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Labor strife is as much a part of British life as the royals. First there were threats that British Airways and London tube (subway) workers would strike during the royal wedding. Both threats were withdrawn, but now the police are considering a strike, the Daily Star reports. The police are upset about cuts to their pay and retirement benefits. Although police do not have the right to strike, union officials are urging their members to call-in sick March 26th. If that action is successful, they may repeat the action on April 29th, union officials say. “We haven’t got the right to strike but we can make our feelings known,” said one police officer.

In other royal-related news:

– Yesterday (March 10), the official wedding website released an interactive map of the wedding route to and from Westminster Abbey. Now Google has gotten into the act. They have assembled a “3D” video of the route, which Google Earth has posted on YouTube:

“Google [has] upped the 3D quality of London along the route, so Westminster Abbey, the Houses of Parliament and Big Ben, the ministries along Whitehall, Horseguards’ Parade and Buckingham Palace all look more real,” the Mirror says.

– Many London hotels are offering all sorts of packages for wedding visitors. A quick summary of some of them is on the CTV News website. Among the more opulent is the special offered by The Churchill (Hyatt Regency London). Here’s what you get: a three-bedroom suite that sleeps six, which includes drawing room, dining room, kitchen, study, private gym and terraces overlooking London. A Daimler DS420 limousine, which is the sort often used by the royal family, is at your beck and call. Also, you’ll have your own private chef to prepare meals, including a banquet for ten on Saturday, April 30th, served in the suite’s dining room. For those concerned about such trifles as price, it is £30,000 ($48,000). Sound too high? Look at it this way: it’s only $8,000 per person (taxes not included).

Blake, described as a “classical boys band,” has recorded a song dedicated to the royal couple, Sky News reports. Unlike other pop groups releasing songs about the wedding, two members of the quartet are acquaintances of Prince William and Kate Middleton. Jules Knight studied at St. Andrews University with William and Kate, and Ollie Barnes went to school with Kate.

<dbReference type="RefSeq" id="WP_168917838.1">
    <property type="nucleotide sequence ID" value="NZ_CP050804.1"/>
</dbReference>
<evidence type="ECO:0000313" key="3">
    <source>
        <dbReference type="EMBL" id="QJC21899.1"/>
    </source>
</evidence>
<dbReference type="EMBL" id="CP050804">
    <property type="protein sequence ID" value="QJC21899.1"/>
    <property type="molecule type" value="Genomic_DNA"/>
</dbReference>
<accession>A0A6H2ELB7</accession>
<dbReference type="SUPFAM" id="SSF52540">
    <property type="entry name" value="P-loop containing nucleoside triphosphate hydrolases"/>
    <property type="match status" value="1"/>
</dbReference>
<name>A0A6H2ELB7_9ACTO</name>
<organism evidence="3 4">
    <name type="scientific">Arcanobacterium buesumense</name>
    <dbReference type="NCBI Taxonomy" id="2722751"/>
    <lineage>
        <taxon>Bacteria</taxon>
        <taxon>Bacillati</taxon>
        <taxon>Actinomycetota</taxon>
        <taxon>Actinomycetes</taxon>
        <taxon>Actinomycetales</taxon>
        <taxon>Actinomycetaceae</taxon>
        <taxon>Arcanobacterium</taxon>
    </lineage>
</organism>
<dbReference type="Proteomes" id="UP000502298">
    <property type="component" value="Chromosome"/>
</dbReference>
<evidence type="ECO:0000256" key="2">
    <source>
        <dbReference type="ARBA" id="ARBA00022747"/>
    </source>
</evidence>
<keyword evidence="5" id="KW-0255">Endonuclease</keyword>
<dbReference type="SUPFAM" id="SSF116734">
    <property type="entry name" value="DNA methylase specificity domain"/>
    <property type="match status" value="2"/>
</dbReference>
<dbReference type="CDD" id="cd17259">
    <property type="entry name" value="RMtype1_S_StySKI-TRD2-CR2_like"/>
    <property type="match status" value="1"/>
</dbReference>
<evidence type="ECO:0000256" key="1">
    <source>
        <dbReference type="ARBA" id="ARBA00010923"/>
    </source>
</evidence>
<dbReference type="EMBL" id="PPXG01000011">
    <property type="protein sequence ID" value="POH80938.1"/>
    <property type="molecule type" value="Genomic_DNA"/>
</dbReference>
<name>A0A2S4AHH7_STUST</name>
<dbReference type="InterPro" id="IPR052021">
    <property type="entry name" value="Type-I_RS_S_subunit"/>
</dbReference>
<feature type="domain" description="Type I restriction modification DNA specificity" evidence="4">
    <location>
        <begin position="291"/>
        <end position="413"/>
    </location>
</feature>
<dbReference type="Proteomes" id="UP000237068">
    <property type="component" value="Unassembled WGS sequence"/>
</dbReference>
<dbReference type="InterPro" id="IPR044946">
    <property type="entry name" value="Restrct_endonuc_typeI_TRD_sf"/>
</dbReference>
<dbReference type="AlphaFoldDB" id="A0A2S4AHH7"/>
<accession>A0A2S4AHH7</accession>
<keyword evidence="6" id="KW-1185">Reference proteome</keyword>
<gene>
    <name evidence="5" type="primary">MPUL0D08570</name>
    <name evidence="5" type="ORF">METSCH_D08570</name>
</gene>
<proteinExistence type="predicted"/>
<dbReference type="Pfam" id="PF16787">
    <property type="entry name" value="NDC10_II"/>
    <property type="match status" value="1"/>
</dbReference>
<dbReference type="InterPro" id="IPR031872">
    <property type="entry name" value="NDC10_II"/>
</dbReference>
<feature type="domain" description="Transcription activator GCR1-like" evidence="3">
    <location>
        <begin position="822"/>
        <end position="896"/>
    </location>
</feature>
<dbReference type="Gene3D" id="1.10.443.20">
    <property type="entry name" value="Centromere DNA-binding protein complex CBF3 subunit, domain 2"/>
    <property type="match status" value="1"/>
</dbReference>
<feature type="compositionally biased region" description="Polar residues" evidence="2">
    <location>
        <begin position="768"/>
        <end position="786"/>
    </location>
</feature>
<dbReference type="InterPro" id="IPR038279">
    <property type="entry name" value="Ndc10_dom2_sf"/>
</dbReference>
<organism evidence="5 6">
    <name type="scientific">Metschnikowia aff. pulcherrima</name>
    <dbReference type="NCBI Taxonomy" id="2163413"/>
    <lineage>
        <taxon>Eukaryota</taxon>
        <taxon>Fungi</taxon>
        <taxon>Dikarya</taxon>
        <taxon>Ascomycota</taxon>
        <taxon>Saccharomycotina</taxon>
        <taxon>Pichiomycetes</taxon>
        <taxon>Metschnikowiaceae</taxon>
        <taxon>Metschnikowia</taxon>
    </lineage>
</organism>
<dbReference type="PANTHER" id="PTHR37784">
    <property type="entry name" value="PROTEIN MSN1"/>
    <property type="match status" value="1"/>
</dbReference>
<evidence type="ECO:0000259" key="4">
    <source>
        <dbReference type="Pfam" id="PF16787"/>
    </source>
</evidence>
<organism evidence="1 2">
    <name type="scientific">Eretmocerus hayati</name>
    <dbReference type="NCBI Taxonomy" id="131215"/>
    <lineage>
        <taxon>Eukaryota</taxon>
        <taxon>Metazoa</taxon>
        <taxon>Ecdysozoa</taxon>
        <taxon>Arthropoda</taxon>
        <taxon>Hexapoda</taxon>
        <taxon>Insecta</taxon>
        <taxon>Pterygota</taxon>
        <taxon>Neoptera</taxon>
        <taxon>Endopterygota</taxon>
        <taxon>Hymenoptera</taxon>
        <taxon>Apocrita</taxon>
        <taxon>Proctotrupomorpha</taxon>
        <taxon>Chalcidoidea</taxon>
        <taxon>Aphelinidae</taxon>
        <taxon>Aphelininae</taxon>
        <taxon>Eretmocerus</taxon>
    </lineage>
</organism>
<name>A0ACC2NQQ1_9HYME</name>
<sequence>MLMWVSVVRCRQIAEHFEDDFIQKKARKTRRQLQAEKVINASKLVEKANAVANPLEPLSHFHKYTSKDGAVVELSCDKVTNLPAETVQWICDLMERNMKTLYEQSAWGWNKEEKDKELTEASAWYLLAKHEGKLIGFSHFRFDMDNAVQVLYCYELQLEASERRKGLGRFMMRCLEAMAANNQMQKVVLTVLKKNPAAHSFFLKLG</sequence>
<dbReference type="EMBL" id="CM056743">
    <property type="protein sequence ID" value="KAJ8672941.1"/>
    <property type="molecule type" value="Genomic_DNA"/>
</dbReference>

The group acknowledges that their music is more likely to find a receptive listener in someone like Prince Charles. Asked what they suspected the younger royal couple would think of the song, Knight replied, “I’m not sure it’s their taste. Will likes cool stuff like rap.”

– The saga of the royal tea towels continues. In December, the Royal Household announced that it would not issue an official tea towel to celebrate the wedding. Protests followed and, in a rare reversal, officials said they would issue a tea towel after all. When the official tea towel was unveiled, the design was met with a collective yawn. Now Tetley Tea Co. has stepped into the breach, the Daily Star reports. Tetley uses seven animated characters to promote their Tea in the UK, and the Kate and William figures on the tea towels are drawn in the same spirit. According to the Star article, “experts reckon” 7.8 million tea kettles will be turned on after Kate and William say, “I do.”

– Given all the merchandising surrounding the wedding, it’s unusual when someone acknowledges they went too far. Russell & Bromley, a high-end UK shoe chain, apologized for placing posters in its shops of Kate wearing the firm’s brown suede ankle boots, The Telegraph reports. “We are very sorry that the posters went on display,” a Russell & Bromley spokesman said. “They were never meant to be displayed in public areas. The stores were given them so that staff would know which shoes Miss Middleton had worn, if customers asked for them.” Although prices for the boots weren’t available, a pair of sandals costs £125 ($200), and flats, £165 ($265).

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By jimlyons